Congratulations, you have just welcomed a feline friend into your life! Cats are wonderful pets who can be frisky, loving, silly, goofy, aloof, clingy, loud, shy, and everything in between! Getting to know your kitten or cat is the first step when welcoming them into your home. We’ve put together a list of the most helpful tips for acclimating your new furry family member into their new life with you.
Health is Wealth
We always recommend scheduling a first veterinary appointment shortly after your new cat or kitten has arrived in your home. Most shelters and rescues will test for diseases such as feline leukemia (FELV) and feline immunodeficiency virus (FIV), but if not, your veterinarian can perform any necessary pet blood tests and recommend the appropriate vaccinations. If you have other cats in your home and do not know if your new addition has been tested for infectious diseases, including intestinal parasites, we recommend keeping your new family member isolated until test results are obtained to prevent any transmission of disease.
How Big Will My Kitten Get?Let’s Find Out!
Your Kitten’s Estimated Weight in Adulthood is pound/s
Your House, Their Rules
Cats can be nervous in a new environment and may prefer to navigate their surroundings at their own pace. To support your new cat or kitten’s comfort level, consider slowly introducing him or her to your home. Keeping your new addition in one room for a few days can help create a smooth transition. As long as they have a clean litter box, food, and water available, your kitty will be just fine for a few days.
Pro-Tip: If your new cat wants to stay hidden, try sitting in a quiet room where they like to hide while reading a book or listening to music with headphones. Don’t stay for longer than 30 minutes, and if your kitty doesn’t venture out, leave the room and try again later. You can gradually increase your presence and slowly your feline friend will become more and more comfortable with you. Be patient!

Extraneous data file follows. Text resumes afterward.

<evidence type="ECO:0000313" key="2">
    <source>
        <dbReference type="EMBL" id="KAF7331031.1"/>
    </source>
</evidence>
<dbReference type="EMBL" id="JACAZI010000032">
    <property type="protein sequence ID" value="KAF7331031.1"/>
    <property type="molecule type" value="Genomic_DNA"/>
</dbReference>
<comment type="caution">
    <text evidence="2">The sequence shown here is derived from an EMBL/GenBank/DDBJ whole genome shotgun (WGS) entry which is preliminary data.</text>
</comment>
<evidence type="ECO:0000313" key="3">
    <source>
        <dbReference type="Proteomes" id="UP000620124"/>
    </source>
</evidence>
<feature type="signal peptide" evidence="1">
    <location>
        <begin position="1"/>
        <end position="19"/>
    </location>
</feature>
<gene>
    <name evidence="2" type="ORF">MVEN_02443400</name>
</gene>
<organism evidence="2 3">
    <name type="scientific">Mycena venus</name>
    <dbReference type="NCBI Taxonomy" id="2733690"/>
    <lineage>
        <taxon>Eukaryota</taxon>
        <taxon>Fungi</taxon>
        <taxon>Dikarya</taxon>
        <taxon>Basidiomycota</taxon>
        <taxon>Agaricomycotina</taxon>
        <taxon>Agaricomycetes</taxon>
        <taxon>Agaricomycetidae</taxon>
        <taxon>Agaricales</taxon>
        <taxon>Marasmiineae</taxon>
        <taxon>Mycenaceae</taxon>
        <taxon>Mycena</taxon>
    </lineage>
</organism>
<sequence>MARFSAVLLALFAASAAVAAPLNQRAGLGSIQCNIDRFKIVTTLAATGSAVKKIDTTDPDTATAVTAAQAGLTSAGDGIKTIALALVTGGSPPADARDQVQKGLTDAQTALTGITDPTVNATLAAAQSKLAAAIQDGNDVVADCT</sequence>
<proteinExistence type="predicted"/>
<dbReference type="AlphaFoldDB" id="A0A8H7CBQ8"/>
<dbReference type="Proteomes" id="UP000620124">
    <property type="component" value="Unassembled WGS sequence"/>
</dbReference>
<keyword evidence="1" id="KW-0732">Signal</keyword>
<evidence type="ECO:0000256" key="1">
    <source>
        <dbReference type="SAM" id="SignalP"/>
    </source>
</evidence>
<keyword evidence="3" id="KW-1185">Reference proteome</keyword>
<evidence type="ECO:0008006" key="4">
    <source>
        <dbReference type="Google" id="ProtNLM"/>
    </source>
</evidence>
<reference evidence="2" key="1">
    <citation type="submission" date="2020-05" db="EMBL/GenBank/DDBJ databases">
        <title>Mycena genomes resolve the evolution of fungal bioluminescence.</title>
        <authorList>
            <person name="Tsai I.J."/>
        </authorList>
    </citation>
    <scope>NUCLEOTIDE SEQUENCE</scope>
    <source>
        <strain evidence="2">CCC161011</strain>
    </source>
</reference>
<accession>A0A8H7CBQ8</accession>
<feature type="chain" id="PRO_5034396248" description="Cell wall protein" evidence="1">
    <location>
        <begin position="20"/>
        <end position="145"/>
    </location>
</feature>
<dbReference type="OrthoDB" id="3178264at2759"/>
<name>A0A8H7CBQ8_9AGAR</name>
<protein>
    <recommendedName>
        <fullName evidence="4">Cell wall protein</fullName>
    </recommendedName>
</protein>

Grant Access Slowly
Limit your new cat to smaller sections of your home at first so as not to be too overwhelming. Larger spaces can be stressful for pets. By sectioning off areas for your feline friend to explore, they will gradually feel more comfortable. Similarly, try to introduce other family members and friends to your new kitty slowly too, as they can be overwhelming and overstimulating for your new companion. Slow and steady wins the race with cats, and the love and connection shared between you and your pet will be worth the wait!
After your cat has had a few days to adjust to your home, a veterinary visit is a great next step to look for any underlying medical conditions, infectious diseases, etc. Your BetterVet team will be ready to provide excellent care for your new pet.
Moving can be stressful for both people and pets alike. New spaces, smells, people, and routines take time to adjust and acclimate to. Cats make wonderful companions, and just like their pet parents, require love, patience and care in order to live their most fulfilling, happy lives. We hope these tips can help you and your new feline friend adjust to your new lives together smoothly, and know that the BetterVet team is there to help lend a hand whenever you have any questions or concerns.